Bright Colors and Bold Patterns

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by Carole Di Tosti

 

When a wedding invitation sends a symbolic message about de rigueur lifestyle choices which are unacceptable, “odd man out” Gerry must make a vital decision. Should he attend the wedding with a mountain of repressed anger? Or should he, in protest, absent himself, stay at home and steam in his own bile, while his friends have a blast consuming all the wine, beer, stiff alcoholic drinks, cocaine and other drugs while dancing the night away without him? Well, watch the fur fly; Gerry decides to go.

Bright Colors and Bold Patterns, concisely directed by the immensely talented Michael Urie, written and performed by the comically inimitable Drew Droege tickles your funny bone and shakes you with uproarious laughter. This is a production that offers a peerless evening of entertainment with some interesting, thoughtful twists.

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On the surface the smartly designed show is a non-stop, riotous melee of one-liners, acidic quips and witty “in-your-face” jibes that would make Triumph, the Insult Comic Dog cheer. Gerry (Drew Droege- a brilliant comic with surprises up his every bright sleeve) is outrageously, ecstatically gay. During the course of the night-before-the-wedding celebration on the host’s Palm Springs patio, Gerry chats with two guests, his former boyfriend of a brief sexual interlude, Dwayne, and Matt, Dwayne’s gorgeous, twenty-something lover. Another friend, Neil, with whom Gerry has a rather twisted history, appears later.

Droege is loquaciously solo. He replies to the brief questions of invisible characters Dwayne, Matt and Neil with such dedicated in-the-moment realism, we forget no one is there. The dialogue and Droege’s superb, spot-on acting and timing make this unconventional convention work. Also, the situational plot development is soundly conceived. Gerry is on a high-flying rant which he fires up with alcohol and drugs. His spewing, acerbic humor mesmerizes and he delightfully consumes us with excoriating remarks about his hosts and his so-called friends. Gerry is a soaring “in vino veritas.” We, Dwayne and Matt discover Gerry’s poignant yet screamingly uproarious revelations that Droege as Gerry delivers with intentionally graceless aplomb.

 

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The conflict augments with gradually increasing explosions. We learn what burns Gerry, and it isn’t the huge supply of snorted coke or imbibed alcohol, which is enough to sustain a forest fire for three days. We discover that despite appearances, it has taken Gerry much of his lifetime to be thrilled about his identity, his over-the-top lifestyle and flamboyant personality. Now that marriage between same-sex couples is legal, every LBGT couple is celebrating by embracing the “straight” world’s tradition of “tying the knot,” including Josh and Brennan. However, the contradiction in political terms is obvious. Weddings/marriage by their nature are bastions of conservatism and “normalcy.” For LBGT folks, what are they really embracing? Why do they even want to appear “normal?” Isn’t it something that is by its nature rigid and nullifying?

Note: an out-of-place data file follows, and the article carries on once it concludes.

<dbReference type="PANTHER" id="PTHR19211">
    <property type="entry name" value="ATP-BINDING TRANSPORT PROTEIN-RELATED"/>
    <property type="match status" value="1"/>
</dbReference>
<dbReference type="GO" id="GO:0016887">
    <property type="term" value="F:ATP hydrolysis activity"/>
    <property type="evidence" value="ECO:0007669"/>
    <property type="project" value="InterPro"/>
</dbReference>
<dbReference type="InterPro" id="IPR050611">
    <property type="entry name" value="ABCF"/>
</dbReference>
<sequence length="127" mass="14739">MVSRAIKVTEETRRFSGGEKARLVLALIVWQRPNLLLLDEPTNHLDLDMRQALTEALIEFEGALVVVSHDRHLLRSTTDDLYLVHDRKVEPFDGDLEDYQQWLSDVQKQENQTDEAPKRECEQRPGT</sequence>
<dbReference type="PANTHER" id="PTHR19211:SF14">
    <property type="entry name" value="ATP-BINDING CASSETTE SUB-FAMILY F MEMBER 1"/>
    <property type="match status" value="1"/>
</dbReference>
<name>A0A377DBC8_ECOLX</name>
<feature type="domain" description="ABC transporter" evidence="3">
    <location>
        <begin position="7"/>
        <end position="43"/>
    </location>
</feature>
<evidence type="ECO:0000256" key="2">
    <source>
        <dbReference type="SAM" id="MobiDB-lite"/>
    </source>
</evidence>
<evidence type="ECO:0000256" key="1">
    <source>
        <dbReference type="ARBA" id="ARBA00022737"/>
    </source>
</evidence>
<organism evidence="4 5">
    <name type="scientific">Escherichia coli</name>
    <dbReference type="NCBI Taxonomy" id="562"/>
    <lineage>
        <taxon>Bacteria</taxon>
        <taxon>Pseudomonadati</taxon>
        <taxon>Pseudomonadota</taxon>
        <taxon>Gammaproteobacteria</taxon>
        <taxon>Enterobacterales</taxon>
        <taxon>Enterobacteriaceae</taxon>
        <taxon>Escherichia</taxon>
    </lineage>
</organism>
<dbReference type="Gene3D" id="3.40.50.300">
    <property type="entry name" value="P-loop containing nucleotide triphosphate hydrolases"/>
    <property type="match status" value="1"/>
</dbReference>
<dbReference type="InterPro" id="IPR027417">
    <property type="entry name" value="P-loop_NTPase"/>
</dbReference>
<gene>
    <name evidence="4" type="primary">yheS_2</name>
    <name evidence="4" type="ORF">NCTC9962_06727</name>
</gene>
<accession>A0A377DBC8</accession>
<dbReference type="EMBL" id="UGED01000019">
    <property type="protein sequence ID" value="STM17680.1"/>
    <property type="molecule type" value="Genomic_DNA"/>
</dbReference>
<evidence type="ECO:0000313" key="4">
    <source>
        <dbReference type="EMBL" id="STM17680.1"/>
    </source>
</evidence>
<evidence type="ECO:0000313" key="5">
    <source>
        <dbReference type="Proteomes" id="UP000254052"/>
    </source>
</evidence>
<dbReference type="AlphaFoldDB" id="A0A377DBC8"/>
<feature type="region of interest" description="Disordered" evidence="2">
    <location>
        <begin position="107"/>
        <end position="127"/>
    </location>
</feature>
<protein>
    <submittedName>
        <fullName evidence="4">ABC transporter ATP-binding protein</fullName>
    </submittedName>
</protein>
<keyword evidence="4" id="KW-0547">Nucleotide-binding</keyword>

The wedding invitation’s hidden message about guests not wearing bright colors and bold patterns is politically sub rosa “normalspeak.” Must LGBT marriage (as ludicrously inferred by Josh and Brennan’s invitation) be as “apple-pie” and dangerously homogenized as all marriage? Gerry’s irate hysterical rants ask significant questions: is there room for individuality, particularity and crazy fun in the conventions of marriage? Or will LGBT marriage be subsumed into the stereotypical horrors of all marriage where the spouses are unable to withstand the strains and stresses that straight couples confront: the syphoning off of life by the familiarity of contempt and silence of isolation? Will LGBT couples be able to keep their vows and stay with the same person for the rest of their lives? And where does Gerry fit in with all of this? Once more, he feels the “odd man out” unable to measure up or fit in.

Dara Wishingrad’s set design is specific and energetically colorful, relaying its own humorous notes. Droege is an unforgettable, one-of-a-kind performer and Urie is a directing treasure. Both make this production sizzle and pop. I loved Bright Colors and Bold Patterns for the laughs and revelatory themes. It is a must-see, but hurry, it is in a limited engagement for the holidays.

The laugh-a-minute Bright Colors and Bold Patterns is being presented by Form Theatricals at Barrow Street Theatre (Twenty-seven Barrow Street, NYC). Barrow Street Theatre Box Office opens daily at 1 pm. The phone number is (866) 811-4111. The show runs seventy minutes with no intermission. Tickets are thirty-five dollars. To purchase tickets and see the schedule online go to https://web.ovationtix.com/trs/pr/965681   Thru December 30.

 

Photos: Russ Rowland

 

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